THE WALL DID NOT ANSWER
Selected Poems 19321976
Translated and Introduced by
Paperback, 228 pages
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ALFONSO GATTO (1909-1976) was among Italy's foremost 20th-century poets. Together with Mario Luzi, Vittorio Sereni and others, he belonged to the second generation of Italian "hermetic" poetsafter Giuseppe Ungaretti, Eugenio Montale and Savatore Quasimodo. All were influenced by the French Symbolists. The selection here includes prewar, war and postwar poetry taken from ten collections, including Poesie d'amore / Love Poems (1941-1949) and La storia delle vittime / History of the Victims (1962-1965). In 1976 Gatto met an untimely death in a car accident near Rome. His final book of poems, Desinenze / Endings, was published posthumously.
PHILIP PARISI has previously published translations of Gatto's poems in Chelsea, Partisan Review, Sequoia and other journals, for which he received the Renato Poggioli Award from the PEN American Center. His own poems have appeared in Sewanee Review, New Letters and other literary journals. His book Texas Post Office Murals: Art for the People (2005) was distinguished by the Texas Institute of Letters as one of the best nonfiction books of the year. Parisi obtained an M.A. degree in creative writing from Brown University and currently works as an editor for Utah State University.
"Gifted with a great sense of style and a colorful and vivid imagination, Gatto has relived some of the intensely dramatic moments of the war and the days of the Liberation." ~ Sergio Pacifici
Gatto is "among twentieth-century Italy's most expressive and original poetic voices." ~ Silvio Rimat
Gatto's poetry is "the largest poetic testimony of the man of the Resistance, felt as an eternal and necessary human prototype. Perhaps never as in the poems of Gatto, in words that come to us through the extensive collection of his civic poetry, do we discover that temperament of the day and the sentiments of the struggle." ~ Italo Calvino
From La storia delle vittime / History of the Victims (1962-1965)
Poet Alfonso Gatto
Iddio non guarda, commina,
e le mani sull'opera compiuta
sono mani di vittima che vede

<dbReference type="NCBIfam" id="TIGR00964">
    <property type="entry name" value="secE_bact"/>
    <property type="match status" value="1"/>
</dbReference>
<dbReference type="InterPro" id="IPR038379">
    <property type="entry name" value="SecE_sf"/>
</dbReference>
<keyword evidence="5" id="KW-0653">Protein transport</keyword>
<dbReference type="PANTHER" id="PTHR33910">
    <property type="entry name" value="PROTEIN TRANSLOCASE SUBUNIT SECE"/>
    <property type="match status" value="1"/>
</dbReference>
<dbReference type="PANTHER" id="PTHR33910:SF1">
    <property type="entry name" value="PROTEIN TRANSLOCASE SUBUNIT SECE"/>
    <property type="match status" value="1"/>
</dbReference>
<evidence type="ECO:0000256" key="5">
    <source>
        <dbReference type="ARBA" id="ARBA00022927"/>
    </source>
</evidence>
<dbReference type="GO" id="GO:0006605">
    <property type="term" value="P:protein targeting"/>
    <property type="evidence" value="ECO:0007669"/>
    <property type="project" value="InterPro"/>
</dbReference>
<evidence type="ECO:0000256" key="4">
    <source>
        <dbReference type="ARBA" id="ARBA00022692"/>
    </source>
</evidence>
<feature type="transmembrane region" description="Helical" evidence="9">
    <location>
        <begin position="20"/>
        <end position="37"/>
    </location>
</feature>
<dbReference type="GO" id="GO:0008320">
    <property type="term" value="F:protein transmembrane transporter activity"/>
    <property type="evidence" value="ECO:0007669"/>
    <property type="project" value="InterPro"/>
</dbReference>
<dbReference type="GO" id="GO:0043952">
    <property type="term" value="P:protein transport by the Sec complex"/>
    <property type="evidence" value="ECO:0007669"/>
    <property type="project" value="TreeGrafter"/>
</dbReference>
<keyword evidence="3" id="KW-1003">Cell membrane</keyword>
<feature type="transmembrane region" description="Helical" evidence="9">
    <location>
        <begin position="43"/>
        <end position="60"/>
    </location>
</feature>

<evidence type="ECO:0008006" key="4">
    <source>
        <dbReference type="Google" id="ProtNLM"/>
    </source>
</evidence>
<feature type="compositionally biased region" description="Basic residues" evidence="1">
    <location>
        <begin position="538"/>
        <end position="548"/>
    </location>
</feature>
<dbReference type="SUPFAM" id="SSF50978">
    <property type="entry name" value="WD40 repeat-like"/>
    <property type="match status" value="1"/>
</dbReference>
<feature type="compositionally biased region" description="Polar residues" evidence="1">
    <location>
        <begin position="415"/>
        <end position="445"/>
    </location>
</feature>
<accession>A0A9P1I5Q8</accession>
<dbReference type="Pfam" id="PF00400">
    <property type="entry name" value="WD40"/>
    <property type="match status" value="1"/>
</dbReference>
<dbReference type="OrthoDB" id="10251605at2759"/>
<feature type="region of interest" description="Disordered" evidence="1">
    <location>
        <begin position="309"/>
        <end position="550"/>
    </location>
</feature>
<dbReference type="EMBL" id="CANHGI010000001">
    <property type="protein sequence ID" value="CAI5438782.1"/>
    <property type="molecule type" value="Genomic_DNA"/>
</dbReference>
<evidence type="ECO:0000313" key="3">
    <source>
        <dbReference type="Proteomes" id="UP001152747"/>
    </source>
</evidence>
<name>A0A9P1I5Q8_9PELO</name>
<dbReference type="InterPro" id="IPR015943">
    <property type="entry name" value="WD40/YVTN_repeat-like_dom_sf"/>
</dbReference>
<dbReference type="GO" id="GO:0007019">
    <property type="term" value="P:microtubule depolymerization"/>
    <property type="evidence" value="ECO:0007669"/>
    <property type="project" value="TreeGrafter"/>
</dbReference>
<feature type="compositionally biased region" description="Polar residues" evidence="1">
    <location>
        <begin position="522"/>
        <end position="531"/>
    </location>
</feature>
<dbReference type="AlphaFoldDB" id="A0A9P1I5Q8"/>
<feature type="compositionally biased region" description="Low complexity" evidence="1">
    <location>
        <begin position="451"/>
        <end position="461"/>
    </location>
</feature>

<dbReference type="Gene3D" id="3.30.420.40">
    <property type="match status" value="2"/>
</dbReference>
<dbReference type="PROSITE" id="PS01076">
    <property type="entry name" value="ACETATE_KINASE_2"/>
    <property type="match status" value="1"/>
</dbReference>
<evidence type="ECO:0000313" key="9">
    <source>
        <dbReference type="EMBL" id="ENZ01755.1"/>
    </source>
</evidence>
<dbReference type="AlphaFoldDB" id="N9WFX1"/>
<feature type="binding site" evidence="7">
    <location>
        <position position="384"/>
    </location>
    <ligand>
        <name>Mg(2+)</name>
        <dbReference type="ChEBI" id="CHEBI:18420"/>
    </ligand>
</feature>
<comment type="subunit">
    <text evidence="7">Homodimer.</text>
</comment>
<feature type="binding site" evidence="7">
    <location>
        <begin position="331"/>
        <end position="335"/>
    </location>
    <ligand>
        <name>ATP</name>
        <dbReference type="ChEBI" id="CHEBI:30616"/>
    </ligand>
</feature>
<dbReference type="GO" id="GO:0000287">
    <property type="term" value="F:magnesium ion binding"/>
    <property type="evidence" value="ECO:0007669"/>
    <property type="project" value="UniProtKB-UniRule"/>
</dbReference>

la messe delle polveri frustate
correre luminosa dai suoi cenni.
Dalla folla degli uomini
quanti l'erba del veno, quanti gli occhi,
verrà l'urlo del numero raggiante.
God doesn't watch, he moves,
and his hands on the completed work
are the hands of a victim who sees
the harvest of the swirling dust
flow luminously by his orders.
From the crowds of men
so much grass in the wind, so many eyes,
will come the howl of the radiant multitude.
From Desinenze / Endings (1974-1976)
Dove fuggi, Lazzaro indenne
ove pedali tra pietre e ossa
per l'arida terra che ti tratenne?
Hai paura di parlare, paura che possa
parlare il tuo spirito oscuro.
Con la morte eri giunto al tuo riposo,
non poteva destarti.
Ora tu parli al muro
insensato, parli all'ulivo annoso
e qual eri no osi pensarti
e chi per essere sarai.
Ora attendi l'incredulo che tocchi
e che ti dica vero
credendo alle sue mani.
Incredibile Lazzaro creduto
per quel che sei domani,
un ciclista sul via.
Gesù ti chiese in conto d'agonia
notizie della morte che tu sai.
Where are you running to, Lazarus, unscathed
where tree trunks amid rocks and bones
detained you through the parched land?
You're afraid of talking, afraid that your dark
spirit may speak.
In death you met your rest,
you could not awaken yourself.
Now you talk to the deaf wall,
you talk to the aged olive tree
and what you were you dare not think
nor who you will become by being.
Now you heed the disbelief that touches you
and tells you the truth
believing its own hands.
Incredible Lazarus, believed in
for what you will be tomorrow,
a bicyclist on the road.
Out of agony Jesus asked you
for the news you have about death.
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